• Although the common data is used to compute each of the section's signatures, the common data only needs to be stored in one of the sections, since, after the storage module 100 reads the common data from one of the sections, it can use that common data in the signature computation of each of the other sections. So, in the example shown in FIG. 8, the common data is only stored once (in Section 2). However, in other embodiments, the common data is stored in more than one data section or even all of the data sections. If fewer than all of the sections store common data, the various sections can be of different sizes (e.g., the section(s) that hold the common data can be larger than the sections that do not store the common data), or all of the sections can be of the same size, with the location of the sections that do not carry the common data being filled with zeros or other data. Regardless of how many times the common data is stored, it should be noted that, in this embodiment, the common data is stored together with the data from the sections (e.g., the firmware data from the host) and not in a separate or additional section (i.e., an extra data section does not need to be allocated to hold the common data).
  • As noted above, in creating the signatures for each of the individual sections, the common data (CD) is included along with the data from that section in the signature calculation—even if the common data is not stored in that section (i.e., even if the common data is stored in another section). That is, the host device know what the common data is and can introduce it into the signature calculation, so the common data does not have to be physically present in that section. After the host signs the sections of data of a set as specified above (e.g., using the shared secret key), the host sends the sections of the set to the storage module 100, which stores the sections (referred to as “payload 124” in FIG. 1) in the non-volatile memory 120. After the storage module 100 receives the payload 124, it executes the signature computation code 119 in order to generate a digital signature for each section of the payload 124 (e.g., using the shared secret key 122 stored in the storage module 100) and then compares the generated signature with the signature stored in each of the sections. (In one embodiment, the shared secret key 122 is stored in the controller's ROM 116, to make it more secure since that area is typically protected from modification.) Because the signature of each section is based in part on data that was common to each of the sections of the set when the signature was initially generated, if any of the sections from the set were exchanged with sections from a different set, the signatures will not match, thus ensuring integrity of the set of sections provided to the storage module 100. Thus, generating different data signatures based on common data (CD) allows for checking of the data integrity of the multiple data sections on the payload as a whole and detects any attempt to exchange a signed section from the set with a signed section from another set. This integrity check of the set of sections is done without disadvantages of the other methods discussed above (e.g., computing an extra signature, storing additional data, using an additional section to store signatures, or using chain encryption).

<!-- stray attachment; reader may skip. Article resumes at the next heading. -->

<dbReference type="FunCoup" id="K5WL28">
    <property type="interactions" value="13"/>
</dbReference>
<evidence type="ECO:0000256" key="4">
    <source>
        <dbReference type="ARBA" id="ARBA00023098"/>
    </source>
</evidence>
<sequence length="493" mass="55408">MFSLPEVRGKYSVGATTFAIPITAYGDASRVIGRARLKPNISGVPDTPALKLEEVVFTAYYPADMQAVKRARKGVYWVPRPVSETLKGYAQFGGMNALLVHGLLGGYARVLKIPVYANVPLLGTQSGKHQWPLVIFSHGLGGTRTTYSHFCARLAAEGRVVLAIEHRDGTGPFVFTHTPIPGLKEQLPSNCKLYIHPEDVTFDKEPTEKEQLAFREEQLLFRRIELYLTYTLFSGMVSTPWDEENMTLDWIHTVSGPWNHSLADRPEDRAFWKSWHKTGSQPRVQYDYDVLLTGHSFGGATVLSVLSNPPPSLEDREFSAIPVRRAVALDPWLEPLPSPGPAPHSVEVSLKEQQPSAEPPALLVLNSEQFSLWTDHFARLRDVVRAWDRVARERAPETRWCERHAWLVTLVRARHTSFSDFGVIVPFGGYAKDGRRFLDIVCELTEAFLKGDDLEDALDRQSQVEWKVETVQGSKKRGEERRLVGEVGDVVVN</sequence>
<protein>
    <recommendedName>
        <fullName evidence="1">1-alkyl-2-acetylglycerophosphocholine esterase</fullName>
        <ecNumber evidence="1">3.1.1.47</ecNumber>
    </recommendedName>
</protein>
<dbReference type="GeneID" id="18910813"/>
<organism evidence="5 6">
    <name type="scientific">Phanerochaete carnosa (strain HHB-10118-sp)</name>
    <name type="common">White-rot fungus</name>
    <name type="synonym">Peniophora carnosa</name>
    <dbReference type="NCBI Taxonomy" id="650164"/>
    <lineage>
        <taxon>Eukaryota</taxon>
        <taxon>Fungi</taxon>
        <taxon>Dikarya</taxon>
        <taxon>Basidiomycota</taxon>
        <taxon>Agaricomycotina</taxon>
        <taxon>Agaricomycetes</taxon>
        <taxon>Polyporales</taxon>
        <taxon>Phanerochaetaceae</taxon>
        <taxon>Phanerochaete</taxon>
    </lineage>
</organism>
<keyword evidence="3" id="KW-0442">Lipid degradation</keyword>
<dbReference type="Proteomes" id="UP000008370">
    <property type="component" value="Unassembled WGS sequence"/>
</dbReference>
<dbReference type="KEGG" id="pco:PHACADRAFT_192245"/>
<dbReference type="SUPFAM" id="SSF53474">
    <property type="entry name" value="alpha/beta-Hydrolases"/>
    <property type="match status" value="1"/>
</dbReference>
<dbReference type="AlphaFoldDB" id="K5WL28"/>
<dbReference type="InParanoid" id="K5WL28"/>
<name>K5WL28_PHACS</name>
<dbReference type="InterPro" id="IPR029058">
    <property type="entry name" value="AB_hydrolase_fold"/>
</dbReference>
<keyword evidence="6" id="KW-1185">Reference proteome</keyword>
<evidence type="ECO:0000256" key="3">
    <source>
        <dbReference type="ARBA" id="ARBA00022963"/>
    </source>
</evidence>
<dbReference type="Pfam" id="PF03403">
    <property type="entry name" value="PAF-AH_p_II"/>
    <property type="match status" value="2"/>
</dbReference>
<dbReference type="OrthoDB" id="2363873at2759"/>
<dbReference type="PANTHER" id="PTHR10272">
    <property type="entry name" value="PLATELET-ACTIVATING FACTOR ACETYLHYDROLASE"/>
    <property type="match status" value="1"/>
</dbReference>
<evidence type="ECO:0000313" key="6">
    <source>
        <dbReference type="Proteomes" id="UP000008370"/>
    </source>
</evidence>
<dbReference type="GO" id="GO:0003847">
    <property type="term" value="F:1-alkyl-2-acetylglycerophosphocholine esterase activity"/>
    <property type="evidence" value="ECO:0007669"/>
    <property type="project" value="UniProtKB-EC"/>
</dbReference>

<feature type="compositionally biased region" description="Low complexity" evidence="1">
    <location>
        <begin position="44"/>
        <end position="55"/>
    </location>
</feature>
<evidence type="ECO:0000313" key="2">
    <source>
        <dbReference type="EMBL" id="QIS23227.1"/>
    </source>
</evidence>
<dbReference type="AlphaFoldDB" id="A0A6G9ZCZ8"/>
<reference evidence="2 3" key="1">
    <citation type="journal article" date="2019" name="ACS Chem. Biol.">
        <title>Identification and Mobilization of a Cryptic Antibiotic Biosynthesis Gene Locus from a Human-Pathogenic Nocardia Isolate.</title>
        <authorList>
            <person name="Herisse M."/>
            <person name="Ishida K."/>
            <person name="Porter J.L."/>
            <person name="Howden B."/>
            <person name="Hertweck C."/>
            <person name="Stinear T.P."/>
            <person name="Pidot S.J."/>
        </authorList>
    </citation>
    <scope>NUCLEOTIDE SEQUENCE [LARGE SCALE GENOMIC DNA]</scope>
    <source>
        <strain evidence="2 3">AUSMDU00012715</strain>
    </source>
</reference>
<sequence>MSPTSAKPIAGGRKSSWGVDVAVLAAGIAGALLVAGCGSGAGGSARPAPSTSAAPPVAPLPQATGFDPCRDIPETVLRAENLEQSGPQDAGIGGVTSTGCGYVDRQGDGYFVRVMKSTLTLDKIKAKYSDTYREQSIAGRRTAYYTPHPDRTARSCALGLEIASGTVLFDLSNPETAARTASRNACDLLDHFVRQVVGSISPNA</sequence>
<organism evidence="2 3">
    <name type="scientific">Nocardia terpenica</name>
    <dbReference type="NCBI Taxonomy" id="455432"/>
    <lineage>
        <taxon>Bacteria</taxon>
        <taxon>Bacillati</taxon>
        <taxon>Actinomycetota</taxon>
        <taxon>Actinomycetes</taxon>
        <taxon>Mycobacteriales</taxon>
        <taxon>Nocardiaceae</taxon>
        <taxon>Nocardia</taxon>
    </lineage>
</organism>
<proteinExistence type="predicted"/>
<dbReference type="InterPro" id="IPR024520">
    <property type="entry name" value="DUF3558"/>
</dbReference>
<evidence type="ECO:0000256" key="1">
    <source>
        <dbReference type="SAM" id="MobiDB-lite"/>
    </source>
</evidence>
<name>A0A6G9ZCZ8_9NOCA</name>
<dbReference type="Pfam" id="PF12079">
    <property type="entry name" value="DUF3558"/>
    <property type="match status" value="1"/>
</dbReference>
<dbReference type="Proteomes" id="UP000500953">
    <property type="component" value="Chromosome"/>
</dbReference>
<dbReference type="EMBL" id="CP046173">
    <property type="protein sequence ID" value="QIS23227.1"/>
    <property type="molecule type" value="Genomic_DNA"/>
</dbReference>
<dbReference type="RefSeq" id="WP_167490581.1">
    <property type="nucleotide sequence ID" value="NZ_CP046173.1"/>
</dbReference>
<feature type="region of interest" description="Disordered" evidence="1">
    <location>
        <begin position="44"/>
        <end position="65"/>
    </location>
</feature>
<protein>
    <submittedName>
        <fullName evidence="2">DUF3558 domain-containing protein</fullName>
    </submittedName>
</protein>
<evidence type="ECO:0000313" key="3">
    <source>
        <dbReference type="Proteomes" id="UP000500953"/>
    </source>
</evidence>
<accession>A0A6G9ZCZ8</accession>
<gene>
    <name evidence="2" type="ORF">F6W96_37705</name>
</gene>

• Returning to the drawings, FIGS. 9 and 10 illustrate the signing and verifying phases of the host device and storage module 100, respectively, in more detail. FIG. 9 is a flow chart 900 of a method of an embodiment for signing data. In one embodiment, this method is performed by the host providing a payload of data to the storage module 100. As shown in FIG. 9, the host generates a payload containing a set of multiple data sections (act 910). The host then generates (or, alternatively, receives from an outside source) common data (CD) that is associated with the multiple sections of the payload (act 920). The common data is generated per payload, so each payload (set) has its own unique common data. The host then adds the common data (CD) to a pre-defined location of the payload (act 930). (As noted above, in other embodiments, instead of being stored in a pre-determined location, the common data can be placed in an arbitrary location that is later communicated to or derived by the storage module 100).
  • Next, the host generates a data signature for each section (act 940). In one embodiment, the section's data signature is generated by signing the concatenation of the section data with the common data (CD) by carrying out a hash-based message authentication code (HMAC) that utilizes a shared secret key (e.g., key 122). Where HMAC is used to generate the signature, the signature computation for each section is applied to the concatenation of the section data and the common data (CD) as follows: Sx=HMAC ((Section×data+CD), Key), where “Sx” is the section signature, “CD” is the common data, and “Key” is the shared secret key 122. The shared secret key 122 used for HMAC is a fixed shared secret key 122 that can be specific to the device's type and firmware design and can be located at a proprietary location in the RAM code of the device. The shared secret key 122 is “shared” in the sense that both the host and the storage module know the value of the key.